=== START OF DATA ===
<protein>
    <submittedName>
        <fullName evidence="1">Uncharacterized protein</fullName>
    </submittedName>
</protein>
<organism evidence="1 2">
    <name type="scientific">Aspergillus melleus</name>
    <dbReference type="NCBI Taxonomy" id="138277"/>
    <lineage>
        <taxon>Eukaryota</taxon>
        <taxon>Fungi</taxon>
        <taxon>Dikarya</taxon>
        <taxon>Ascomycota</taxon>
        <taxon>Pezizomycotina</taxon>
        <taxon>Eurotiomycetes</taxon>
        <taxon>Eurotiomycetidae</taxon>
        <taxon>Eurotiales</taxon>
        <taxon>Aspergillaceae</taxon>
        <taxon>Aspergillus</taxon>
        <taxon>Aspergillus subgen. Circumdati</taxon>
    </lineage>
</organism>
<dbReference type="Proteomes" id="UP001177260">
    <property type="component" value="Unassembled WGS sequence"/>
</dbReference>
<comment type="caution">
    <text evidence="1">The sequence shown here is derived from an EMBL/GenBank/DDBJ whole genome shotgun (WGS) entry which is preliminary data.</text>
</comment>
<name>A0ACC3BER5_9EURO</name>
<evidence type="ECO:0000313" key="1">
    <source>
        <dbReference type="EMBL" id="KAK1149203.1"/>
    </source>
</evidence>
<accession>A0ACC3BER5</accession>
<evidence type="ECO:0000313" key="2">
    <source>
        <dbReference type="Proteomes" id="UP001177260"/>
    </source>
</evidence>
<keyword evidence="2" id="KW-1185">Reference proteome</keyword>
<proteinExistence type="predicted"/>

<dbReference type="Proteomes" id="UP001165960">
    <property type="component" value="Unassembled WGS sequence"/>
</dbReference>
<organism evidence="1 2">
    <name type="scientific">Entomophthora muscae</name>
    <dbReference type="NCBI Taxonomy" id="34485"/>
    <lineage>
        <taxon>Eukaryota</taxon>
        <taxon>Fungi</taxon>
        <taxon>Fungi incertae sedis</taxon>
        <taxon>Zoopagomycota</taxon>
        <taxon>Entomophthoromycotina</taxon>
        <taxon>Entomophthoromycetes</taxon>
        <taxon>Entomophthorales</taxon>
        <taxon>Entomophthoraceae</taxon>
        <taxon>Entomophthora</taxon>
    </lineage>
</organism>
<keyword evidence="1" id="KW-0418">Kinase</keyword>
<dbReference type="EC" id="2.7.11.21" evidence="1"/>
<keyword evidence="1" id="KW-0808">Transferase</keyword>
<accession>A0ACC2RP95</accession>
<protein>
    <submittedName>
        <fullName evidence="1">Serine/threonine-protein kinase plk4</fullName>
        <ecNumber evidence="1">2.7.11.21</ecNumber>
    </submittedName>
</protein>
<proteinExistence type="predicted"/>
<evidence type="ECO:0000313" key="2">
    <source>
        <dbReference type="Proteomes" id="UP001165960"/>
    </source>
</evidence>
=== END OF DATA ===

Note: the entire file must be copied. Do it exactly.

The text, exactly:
<protein>
    <submittedName>
        <fullName evidence="1">Uncharacterized protein</fullName>
    </submittedName>
</protein>
<organism evidence="1 2">
    <name type="scientific">Aspergillus melleus</name>
    <dbReference type="NCBI Taxonomy" id="138277"/>
    <lineage>
        <taxon>Eukaryota</taxon>
        <taxon>Fungi</taxon>
        <taxon>Dikarya</taxon>
        <taxon>Ascomycota</taxon>
        <taxon>Pezizomycotina</taxon>
        <taxon>Eurotiomycetes</taxon>
        <taxon>Eurotiomycetidae</taxon>
        <taxon>Eurotiales</taxon>
        <taxon>Aspergillaceae</taxon>
        <taxon>Aspergillus</taxon>
        <taxon>Aspergillus subgen. Circumdati</taxon>
    </lineage>
</organism>
<dbReference type="Proteomes" id="UP001177260">
    <property type="component" value="Unassembled WGS sequence"/>
</dbReference>
<comment type="caution">
    <text evidence="1">The sequence shown here is derived from an EMBL/GenBank/DDBJ whole genome shotgun (WGS) entry which is preliminary data.</text>
</comment>
<name>A0ACC3BER5_9EURO</name>
<evidence type="ECO:0000313" key="1">
    <source>
        <dbReference type="EMBL" id="KAK1149203.1"/>
    </source>
</evidence>
<accession>A0ACC3BER5</accession>
<evidence type="ECO:0000313" key="2">
    <source>
        <dbReference type="Proteomes" id="UP001177260"/>
    </source>
</evidence>
<keyword evidence="2" id="KW-1185">Reference proteome</keyword>
<proteinExistence type="predicted"/>

<dbReference type="Proteomes" id="UP001165960">
    <property type="component" value="Unassembled WGS sequence"/>
</dbReference>
<organism evidence="1 2">
    <name type="scientific">Entomophthora muscae</name>
    <dbReference type="NCBI Taxonomy" id="34485"/>
    <lineage>
        <taxon>Eukaryota</taxon>
        <taxon>Fungi</taxon>
        <taxon>Fungi incertae sedis</taxon>
        <taxon>Zoopagomycota</taxon>
        <taxon>Entomophthoromycotina</taxon>
        <taxon>Entomophthoromycetes</taxon>
        <taxon>Entomophthorales</taxon>
        <taxon>Entomophthoraceae</taxon>
        <taxon>Entomophthora</taxon>
    </lineage>
</organism>
<keyword evidence="1" id="KW-0418">Kinase</keyword>
<dbReference type="EC" id="2.7.11.21" evidence="1"/>
<keyword evidence="1" id="KW-0808">Transferase</keyword>
<accession>A0ACC2RP95</accession>
<protein>
    <submittedName>
        <fullName evidence="1">Serine/threonine-protein kinase plk4</fullName>
        <ecNumber evidence="1">2.7.11.21</ecNumber>
    </submittedName>
</protein>
<proteinExistence type="predicted"/>
<evidence type="ECO:0000313" key="2">
    <source>
        <dbReference type="Proteomes" id="UP001165960"/>
    </source>
</evidence>